Simply put, the most important question is whether or not North Korea really will collapse, which I think heavily depends on a few certain indicators. First, we should see a uniform, steady rise in the number of defecting military personnel. Next, we should see more defections from high-ranking members of the military industrial sector. Third, party member intellectuals should begin to comprise a greater number of defectors as well. A constant and steady flight of such elite intellectuals, who face an especially difficult decision given their position and the potential consequences, would be an indication of significant issues with the North's system. In other words, a continuous exit from the North of people from these three groups can be seen as sounding the alarm of an imminent collapse. 

DNK: There are more and more defectors in the South raising awareness and lending their efforts towards preparing for change in North Korea and eventual unification. What steps need to be taken on our side in order to properly capitalize on their experiences and determination to accelerate the process of change?  

SKJ: Our society's interest in and consideration for North Korean defectors needs to be improved – even more so than on the level of our country's laws – which will help move us in the direction of a more natural system of integration. The need for leadership on this point is absolutely necessary. As we move from 30,000 to 50 or 100,000, or even eventual reunification, it is extremely important for the defector community to have strong leadership making the necessary preparations. Thankfully, I only see relations between North and South Korean people improving as the number of North Koreans in our country increases. We merely have to shift the attitudes of South Koreans from the current state of caution or sensitivity to a more logical and rational view of their Northern neighbors.

What's clear is that the experience and participation of the defectors represents one of our most important assets in the push towards unification. They serve as messengers, delivering news of the outside world back to the North. They are the missionaries spreading the word of democracy. They are already active in a variety of sectors due to their diverse backgrounds and experiences, and are growing into a force of extremely talented individuals. Our foundation is of course actively strengthening communication with this community in order to ensure the proper reflection of their knowledge and opinions in our efforts.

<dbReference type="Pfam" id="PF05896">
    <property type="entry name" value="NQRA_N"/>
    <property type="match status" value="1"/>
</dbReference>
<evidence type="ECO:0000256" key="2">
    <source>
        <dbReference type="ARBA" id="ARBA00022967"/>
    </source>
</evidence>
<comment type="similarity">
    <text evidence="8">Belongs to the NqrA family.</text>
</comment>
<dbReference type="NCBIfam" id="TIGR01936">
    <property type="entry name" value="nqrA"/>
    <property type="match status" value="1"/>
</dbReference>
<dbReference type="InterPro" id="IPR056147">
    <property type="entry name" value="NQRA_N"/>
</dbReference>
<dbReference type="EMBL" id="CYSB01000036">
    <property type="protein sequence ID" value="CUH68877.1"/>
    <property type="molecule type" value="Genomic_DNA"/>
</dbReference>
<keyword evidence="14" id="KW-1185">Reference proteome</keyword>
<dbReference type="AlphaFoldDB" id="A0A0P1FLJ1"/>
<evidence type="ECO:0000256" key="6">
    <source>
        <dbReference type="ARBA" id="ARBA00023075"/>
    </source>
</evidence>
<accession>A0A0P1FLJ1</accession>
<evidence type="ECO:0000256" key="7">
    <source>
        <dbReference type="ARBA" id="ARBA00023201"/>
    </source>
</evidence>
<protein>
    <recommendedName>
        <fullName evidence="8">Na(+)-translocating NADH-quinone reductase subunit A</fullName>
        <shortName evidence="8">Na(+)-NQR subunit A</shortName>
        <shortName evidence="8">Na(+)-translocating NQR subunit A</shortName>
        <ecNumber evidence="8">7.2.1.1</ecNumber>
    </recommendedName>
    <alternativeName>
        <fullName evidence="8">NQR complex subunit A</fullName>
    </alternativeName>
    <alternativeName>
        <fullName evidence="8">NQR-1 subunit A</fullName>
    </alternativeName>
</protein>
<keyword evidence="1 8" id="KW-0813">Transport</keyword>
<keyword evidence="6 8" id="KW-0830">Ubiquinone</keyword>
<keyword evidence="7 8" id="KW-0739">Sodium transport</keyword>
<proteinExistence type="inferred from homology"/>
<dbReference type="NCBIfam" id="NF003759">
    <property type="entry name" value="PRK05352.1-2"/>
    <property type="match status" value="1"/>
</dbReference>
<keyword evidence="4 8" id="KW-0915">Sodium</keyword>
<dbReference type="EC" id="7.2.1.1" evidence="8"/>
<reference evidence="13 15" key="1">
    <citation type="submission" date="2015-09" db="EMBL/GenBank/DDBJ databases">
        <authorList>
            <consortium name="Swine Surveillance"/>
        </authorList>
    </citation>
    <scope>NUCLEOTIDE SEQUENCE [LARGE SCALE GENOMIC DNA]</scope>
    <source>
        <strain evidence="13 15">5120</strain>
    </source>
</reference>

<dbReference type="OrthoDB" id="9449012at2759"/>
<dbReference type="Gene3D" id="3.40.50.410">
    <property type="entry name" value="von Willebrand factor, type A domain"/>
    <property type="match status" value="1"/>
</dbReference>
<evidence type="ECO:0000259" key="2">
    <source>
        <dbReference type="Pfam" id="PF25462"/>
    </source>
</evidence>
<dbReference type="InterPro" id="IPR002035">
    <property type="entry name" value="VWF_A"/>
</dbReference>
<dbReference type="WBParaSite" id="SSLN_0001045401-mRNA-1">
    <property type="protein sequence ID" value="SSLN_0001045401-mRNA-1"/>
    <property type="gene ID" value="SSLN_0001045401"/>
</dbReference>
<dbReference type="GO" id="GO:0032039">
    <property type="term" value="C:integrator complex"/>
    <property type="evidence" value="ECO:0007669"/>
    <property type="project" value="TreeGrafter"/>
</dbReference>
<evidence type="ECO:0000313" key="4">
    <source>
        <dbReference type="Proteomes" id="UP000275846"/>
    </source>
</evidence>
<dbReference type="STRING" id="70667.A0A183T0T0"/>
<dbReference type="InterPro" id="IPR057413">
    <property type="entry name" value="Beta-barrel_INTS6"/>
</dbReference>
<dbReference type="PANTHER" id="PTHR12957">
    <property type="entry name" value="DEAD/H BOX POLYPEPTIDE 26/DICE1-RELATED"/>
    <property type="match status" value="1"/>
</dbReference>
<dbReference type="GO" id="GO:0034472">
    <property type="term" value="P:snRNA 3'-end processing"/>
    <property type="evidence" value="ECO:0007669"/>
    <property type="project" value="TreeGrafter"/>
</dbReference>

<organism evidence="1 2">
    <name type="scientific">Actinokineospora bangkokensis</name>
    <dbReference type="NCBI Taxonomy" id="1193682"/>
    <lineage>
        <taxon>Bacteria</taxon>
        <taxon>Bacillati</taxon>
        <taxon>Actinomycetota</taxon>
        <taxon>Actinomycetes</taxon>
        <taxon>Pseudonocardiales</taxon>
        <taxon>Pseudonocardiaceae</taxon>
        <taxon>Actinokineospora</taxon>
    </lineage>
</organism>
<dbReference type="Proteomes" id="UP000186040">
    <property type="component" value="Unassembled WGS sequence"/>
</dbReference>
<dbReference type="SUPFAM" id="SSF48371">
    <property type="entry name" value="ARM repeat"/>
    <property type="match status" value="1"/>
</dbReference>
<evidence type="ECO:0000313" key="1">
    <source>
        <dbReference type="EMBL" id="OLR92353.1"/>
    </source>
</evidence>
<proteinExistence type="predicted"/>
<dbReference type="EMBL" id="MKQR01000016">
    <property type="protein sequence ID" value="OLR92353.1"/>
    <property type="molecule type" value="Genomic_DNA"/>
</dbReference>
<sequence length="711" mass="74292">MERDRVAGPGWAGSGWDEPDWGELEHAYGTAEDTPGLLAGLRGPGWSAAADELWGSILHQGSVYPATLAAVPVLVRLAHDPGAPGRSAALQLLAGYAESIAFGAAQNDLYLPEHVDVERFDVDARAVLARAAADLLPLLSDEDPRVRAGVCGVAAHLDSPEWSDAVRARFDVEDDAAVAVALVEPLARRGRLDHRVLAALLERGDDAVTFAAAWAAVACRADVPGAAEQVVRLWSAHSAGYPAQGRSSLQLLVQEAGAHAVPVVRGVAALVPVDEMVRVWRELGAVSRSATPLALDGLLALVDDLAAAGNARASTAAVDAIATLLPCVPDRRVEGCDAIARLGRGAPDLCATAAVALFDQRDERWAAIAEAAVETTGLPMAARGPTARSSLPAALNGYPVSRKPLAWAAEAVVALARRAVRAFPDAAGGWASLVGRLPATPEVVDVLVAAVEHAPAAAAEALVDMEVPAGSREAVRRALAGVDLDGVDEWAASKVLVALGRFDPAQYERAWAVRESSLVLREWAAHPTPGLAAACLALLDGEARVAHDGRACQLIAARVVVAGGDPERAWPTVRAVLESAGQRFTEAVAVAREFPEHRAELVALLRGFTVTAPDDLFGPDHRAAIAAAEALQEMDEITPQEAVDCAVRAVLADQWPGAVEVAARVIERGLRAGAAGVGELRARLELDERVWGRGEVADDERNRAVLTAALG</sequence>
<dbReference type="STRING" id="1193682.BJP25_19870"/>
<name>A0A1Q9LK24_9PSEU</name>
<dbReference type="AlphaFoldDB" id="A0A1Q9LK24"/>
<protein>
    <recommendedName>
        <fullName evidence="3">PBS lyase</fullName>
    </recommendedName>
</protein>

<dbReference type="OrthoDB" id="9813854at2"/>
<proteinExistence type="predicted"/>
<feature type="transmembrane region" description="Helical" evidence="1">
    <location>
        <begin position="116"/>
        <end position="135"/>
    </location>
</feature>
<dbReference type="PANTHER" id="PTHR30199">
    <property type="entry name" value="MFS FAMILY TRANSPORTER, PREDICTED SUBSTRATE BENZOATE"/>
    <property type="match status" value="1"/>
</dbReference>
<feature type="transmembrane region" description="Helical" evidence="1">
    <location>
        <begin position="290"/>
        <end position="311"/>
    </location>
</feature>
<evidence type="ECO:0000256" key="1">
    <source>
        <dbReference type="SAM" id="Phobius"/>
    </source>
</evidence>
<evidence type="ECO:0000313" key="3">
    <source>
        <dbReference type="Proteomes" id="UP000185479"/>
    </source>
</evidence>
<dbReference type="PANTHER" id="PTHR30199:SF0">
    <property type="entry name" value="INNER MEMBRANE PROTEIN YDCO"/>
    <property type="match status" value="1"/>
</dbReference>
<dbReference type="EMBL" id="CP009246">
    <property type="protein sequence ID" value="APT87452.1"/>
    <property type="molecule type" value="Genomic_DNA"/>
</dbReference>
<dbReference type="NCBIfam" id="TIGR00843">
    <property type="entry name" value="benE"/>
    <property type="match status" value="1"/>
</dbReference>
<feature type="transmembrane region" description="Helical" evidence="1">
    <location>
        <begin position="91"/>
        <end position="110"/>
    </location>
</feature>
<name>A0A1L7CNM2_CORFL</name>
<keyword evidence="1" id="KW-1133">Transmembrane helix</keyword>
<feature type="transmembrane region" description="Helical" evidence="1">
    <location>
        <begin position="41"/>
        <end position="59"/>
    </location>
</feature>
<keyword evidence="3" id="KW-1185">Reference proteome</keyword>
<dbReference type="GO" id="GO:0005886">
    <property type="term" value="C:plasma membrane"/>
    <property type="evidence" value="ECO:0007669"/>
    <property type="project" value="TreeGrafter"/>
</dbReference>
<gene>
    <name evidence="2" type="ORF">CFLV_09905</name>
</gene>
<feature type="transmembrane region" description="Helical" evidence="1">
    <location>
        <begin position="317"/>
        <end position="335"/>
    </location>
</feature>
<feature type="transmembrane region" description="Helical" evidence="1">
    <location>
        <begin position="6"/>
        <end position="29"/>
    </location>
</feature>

DNK: These days, many defector organizations are seeking to combine their efforts and unify the defector community, but it seems that the sprouting up of so many of these organizations has actually further splintered the community.

SKJ: First, I think the increase in and diversification of defector organizations is a natural and desirable outcome, and one which will help to better express the range of opinions coming out of the community. They simply must abide by the law and our democratic process, starting from their initial formation through to their activities. They can do this if their goals coincide with our bigger desires for successful defector settlement and assimilation, but for defector organizations to involve themselves in political demands and to ask for special favors is truly undesirable from our standpoint. In other words, defector organizations must serve as a facilitator of improving awareness of the community and at the same time be careful not to create more obstacles towards their integration into our society.

DNK: Finally, I think that reaching this 30,000 defector milestone has inspired your organization, the Korea Hana Foundation, to take on even greater expectations and demands for the future. Going forward, what do you hope is the role your foundation will play in Korean society? 

SKJ: These days we are creating a defector settlement aid manual. This work will create an index to help us understand to what extent defector settlement has stabilized, and move towards a more evidence-based approach. The settlement index is divided into three main parts: opportunity, self-reliance, and assimilation into society. The first involves data that shows how easily defectors are finding opportunities that help them adapt to our democratic system, such as access to schools, insurance, and other services. The second assesses their preparedness and capacity to individually study and find work. The third confirms to what extent they genuinely identify themselves as South Korean and a part of this society. 

It looks like we will complete work on the manual sometime next year. It will further serve to aid the establishment of an effective settlement aid policy as we reach new milestones and greater numbers of fellow Koreans from the North entering our country. In the bigger picture, this and our other efforts are made in order to fortify our foundation's role as a central hub or resource of the defector settlement aid system. The Korea Hana Foundation will continue this process and work through the obstacles towards our ultimate goal of a reunified Korea.

*Translated by Colin Zwirko
*Edited by Lee Farrand